revolutions register
This register counts the number of times the machine cycles. At the end of a multiplication problem, the value of the multiplier can be confirmed here. For division problems, the answer (quotient) is read on this register.

ripple carry
This occurs when the carry from one digit causes a carry in the next, for example 999 + 1 = 1000.

rotary calculator
These machines have feed mechanisms that use rotary motion, keeping the mechanism engaged and in motion at all times. Linear mechanisms, such as the oscillating rack, move in one direction, then must stop and disengage before restoring to its original position for the next machine cycle. The more efficient use of machine cycles in a rotary calculator means they are usually faster for multiplication and division problems. On this site, the term “rotary calculator” is extended (unfairly) to include any machine that does not print, and excludes the few printing calculators that use rotary feed mechanisms for some of their functions.

semi-automatic multiplication
A method of multiplication that calculates the product for each digit of the multiplier individually as the digits are being entered, then automatically shifts the carriage to the next higher place before the next digit of the multiplier is entered. This avoids the need for a control register, but often requires the digits of the multiplier to be entered in reverse order. If the machine is not very fast, the operator must wait for the machine to finish one digit of the multiplier before entering the next.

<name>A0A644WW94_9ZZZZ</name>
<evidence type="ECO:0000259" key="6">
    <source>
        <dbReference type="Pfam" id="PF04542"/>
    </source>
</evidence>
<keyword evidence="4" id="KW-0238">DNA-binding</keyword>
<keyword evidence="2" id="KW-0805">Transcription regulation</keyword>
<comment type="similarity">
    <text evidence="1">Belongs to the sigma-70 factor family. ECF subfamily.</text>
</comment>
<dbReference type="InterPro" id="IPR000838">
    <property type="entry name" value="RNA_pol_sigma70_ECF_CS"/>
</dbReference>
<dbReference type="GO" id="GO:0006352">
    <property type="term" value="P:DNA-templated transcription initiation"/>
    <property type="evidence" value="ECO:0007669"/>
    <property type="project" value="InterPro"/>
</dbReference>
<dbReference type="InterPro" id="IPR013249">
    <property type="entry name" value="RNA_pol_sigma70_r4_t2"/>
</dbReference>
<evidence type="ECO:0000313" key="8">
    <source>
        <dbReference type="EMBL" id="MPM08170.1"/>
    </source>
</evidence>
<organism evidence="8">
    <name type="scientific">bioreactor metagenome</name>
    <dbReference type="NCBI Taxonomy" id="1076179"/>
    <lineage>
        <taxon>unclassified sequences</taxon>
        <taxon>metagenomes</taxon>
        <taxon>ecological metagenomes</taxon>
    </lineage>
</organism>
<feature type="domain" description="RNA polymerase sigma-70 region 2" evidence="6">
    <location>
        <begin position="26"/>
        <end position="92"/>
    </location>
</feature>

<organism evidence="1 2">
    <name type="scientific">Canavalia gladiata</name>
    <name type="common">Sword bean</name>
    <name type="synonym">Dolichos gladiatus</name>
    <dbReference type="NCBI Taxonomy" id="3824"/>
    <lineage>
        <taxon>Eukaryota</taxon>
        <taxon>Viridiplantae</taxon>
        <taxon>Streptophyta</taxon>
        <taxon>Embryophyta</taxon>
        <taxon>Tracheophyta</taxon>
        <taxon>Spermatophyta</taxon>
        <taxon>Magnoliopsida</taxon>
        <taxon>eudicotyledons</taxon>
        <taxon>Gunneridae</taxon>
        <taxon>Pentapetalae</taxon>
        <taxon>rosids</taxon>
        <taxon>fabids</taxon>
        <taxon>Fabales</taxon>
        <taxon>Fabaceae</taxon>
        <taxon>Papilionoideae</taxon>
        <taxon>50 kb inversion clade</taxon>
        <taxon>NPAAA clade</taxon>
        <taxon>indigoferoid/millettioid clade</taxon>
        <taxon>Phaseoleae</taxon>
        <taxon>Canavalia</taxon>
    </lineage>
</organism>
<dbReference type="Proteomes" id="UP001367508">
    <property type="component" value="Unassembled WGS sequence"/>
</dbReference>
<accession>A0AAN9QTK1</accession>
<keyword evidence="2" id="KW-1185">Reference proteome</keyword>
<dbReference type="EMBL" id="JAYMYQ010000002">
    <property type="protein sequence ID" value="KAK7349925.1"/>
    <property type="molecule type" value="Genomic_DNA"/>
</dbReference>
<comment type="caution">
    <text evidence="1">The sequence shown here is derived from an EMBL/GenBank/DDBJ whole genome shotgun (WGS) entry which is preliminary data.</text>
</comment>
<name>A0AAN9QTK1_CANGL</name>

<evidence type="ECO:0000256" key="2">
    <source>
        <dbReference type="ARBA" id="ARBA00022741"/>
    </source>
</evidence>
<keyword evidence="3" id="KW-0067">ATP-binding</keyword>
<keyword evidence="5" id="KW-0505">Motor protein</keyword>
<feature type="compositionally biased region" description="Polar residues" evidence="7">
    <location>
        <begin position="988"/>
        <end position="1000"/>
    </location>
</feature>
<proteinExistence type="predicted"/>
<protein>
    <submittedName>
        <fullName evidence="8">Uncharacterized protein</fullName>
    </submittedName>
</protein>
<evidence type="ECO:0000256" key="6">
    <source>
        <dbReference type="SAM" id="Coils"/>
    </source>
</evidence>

shortcut multiplication
This is a method of multiplication that reduces the required number of machine cycles, effectively increasing the speed of the calculation. For example, when multiplying a value by 8, the machine subtracts the value twice, shifts the carriage over one digit, and then adds once. In equation form, this would be: 8n = 10n – 2n. This example requires only three machine cycles compared to eight in a machine without this feature.

stepped drum
Also referred to as “Leibnitz wheel” after its inventor, Gottfried Wilhelm Leibnitz (1646-1716). This feed mechanism is comprised of a cylinder with nine gear teeth, each tooth incrementally longer than the next. A thin pinion gear can slide axially to engage a different number of teeth depending on the position of the gear along the length of the stepped drum. See this diagram.

ten-key keyboard
This is the familiar keyboard layout of modern electronic calculators, with the digits 0 to 9 arrayed in four rows. Some mechanical calculators, such as the Facit CA1-13, used a variation on the theme, with two rows.